The school is a signatory to the Code of Practice for the Pastoral Care of International Students (the Code) established under section 238F of the Education Act 1989. At the time of this review there was one international student attending the school.

The school has attested that it complies with all aspects of the Code

ERO’s investigations confirmed that the school’s self-review process for international students is thorough. Effective enrolment process, policies and practices support the integration and learning programme of the school’s one international student.

Board assurance on legal requirements

Before the review, the board of trustees and principal of the school completed the ERO Board Assurance Statement and Self-Audit Checklists. In these documents they attested that they had taken all reasonable steps to meet their legislative obligations related to:

  • board administration
  • curriculum
  • management of health, safety and welfare
  • personnel management
  • financial management
  • asset management.

During the review, ERO checked the following items because they have a potentially high impact on student achievement:

  • emotional safety of students (including prevention of bullying and sexual harassment)
  • physical safety of students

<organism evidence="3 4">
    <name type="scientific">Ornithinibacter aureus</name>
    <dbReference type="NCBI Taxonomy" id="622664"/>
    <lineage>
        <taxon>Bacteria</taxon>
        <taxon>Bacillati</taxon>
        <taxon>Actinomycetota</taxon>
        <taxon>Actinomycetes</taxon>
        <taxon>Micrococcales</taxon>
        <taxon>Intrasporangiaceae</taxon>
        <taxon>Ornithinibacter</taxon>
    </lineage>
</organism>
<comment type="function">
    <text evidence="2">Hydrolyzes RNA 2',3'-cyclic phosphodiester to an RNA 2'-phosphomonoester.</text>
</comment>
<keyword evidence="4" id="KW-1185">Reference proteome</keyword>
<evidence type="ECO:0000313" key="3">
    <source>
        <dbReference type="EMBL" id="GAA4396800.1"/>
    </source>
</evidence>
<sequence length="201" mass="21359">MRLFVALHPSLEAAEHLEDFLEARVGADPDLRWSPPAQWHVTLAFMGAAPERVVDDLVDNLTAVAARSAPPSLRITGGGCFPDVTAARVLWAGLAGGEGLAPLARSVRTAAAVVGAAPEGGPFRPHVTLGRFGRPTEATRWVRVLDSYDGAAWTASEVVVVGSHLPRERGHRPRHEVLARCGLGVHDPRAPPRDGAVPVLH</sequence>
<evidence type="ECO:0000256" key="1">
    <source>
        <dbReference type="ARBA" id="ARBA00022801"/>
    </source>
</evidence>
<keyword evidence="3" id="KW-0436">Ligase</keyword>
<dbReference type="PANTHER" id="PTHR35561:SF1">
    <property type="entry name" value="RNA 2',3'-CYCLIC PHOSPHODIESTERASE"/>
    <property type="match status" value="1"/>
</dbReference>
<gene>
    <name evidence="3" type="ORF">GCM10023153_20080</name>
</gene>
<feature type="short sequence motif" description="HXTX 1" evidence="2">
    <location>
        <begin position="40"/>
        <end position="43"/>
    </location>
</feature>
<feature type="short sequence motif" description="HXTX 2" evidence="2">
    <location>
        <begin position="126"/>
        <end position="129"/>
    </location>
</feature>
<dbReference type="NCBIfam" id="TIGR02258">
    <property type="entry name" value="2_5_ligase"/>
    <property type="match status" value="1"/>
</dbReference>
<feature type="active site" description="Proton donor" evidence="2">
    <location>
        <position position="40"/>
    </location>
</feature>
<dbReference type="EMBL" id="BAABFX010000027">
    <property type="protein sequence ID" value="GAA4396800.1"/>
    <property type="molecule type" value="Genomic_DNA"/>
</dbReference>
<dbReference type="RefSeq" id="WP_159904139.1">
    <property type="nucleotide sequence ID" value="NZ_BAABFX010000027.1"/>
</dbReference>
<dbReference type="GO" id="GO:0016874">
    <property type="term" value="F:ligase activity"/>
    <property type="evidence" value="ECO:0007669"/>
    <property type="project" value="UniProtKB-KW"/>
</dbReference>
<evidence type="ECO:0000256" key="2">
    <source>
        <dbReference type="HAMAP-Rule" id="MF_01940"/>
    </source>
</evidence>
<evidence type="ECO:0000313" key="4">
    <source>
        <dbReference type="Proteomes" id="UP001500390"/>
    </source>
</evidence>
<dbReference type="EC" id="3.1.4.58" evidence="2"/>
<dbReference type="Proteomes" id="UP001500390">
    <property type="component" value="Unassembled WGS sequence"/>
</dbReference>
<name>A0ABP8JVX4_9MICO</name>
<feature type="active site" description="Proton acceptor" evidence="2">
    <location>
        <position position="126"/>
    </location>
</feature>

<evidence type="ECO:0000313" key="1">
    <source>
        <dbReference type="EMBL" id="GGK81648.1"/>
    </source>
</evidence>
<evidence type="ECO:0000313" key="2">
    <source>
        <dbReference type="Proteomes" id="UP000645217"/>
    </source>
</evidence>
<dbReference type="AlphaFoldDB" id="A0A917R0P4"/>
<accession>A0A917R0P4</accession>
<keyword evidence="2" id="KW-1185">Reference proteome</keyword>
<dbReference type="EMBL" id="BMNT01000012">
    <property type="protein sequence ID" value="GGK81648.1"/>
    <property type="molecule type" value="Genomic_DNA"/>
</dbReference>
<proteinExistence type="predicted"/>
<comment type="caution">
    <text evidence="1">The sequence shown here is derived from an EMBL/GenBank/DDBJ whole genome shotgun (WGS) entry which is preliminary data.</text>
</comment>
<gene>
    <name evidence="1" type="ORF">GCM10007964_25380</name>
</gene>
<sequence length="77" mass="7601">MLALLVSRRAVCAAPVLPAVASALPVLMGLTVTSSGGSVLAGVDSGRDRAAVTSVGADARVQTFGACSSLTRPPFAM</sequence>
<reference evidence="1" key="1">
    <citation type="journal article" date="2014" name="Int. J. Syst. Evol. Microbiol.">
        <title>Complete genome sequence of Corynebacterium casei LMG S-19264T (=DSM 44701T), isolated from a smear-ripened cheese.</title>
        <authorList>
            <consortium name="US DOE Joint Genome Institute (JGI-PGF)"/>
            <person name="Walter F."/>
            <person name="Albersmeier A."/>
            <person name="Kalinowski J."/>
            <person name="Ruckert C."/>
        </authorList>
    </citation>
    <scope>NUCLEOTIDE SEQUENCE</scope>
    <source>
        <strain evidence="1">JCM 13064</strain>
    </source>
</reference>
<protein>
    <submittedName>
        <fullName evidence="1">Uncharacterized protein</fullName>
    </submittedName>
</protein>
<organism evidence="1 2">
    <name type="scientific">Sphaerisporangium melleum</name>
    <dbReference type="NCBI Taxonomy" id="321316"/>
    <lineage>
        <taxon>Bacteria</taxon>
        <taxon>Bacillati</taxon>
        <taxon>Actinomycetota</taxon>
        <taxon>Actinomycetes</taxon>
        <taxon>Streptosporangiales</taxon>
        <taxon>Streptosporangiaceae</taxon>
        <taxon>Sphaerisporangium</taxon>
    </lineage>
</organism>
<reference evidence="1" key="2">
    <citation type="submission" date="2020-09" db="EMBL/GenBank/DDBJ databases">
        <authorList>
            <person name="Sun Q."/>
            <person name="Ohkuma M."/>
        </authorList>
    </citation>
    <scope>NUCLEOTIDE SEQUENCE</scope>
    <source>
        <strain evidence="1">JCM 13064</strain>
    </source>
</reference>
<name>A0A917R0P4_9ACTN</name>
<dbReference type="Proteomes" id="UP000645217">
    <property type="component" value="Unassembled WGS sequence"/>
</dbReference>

• teacher registration
  • processes for appointing staff
  • stand-downs, suspensions, expulsions and exclusions
  • attendance.

Conclusion

Woodstock School continues to provide high quality education for students. An inclusive school culture that values diversity is a school feature. The curriculum reflects the priorities and aspirations of the community and effectively supports students learning. Strong and effective leadership and governance contributes to ongoing school improvement and sustainability.

ERO is likely to carry out the next review in four-to-five years. 

Graham Randell

Deputy Chief Review Officer Northern

17 December 2015

School Statistics

Location

Hamilton

Ministry of Education profile number

2093

School type

Contributing (Years 1 to 6)

School roll

387

Number of international students

1

Gender composition

Boys 55% Girls 45%

Ethnic composition

Pākehā

Māori

Chinese

Indian

Pacific Island

South East Asian

Other Asian

Other

58%

23%

4%

4%

2%

1%

4%

4%

Special Features

Conductive Education

Review team on site

November 2015

Date of this report

17 December 2015

Most recent ERO report(s)

Education Review

Education Review

Education Review

June 2011

June 2008

June 2005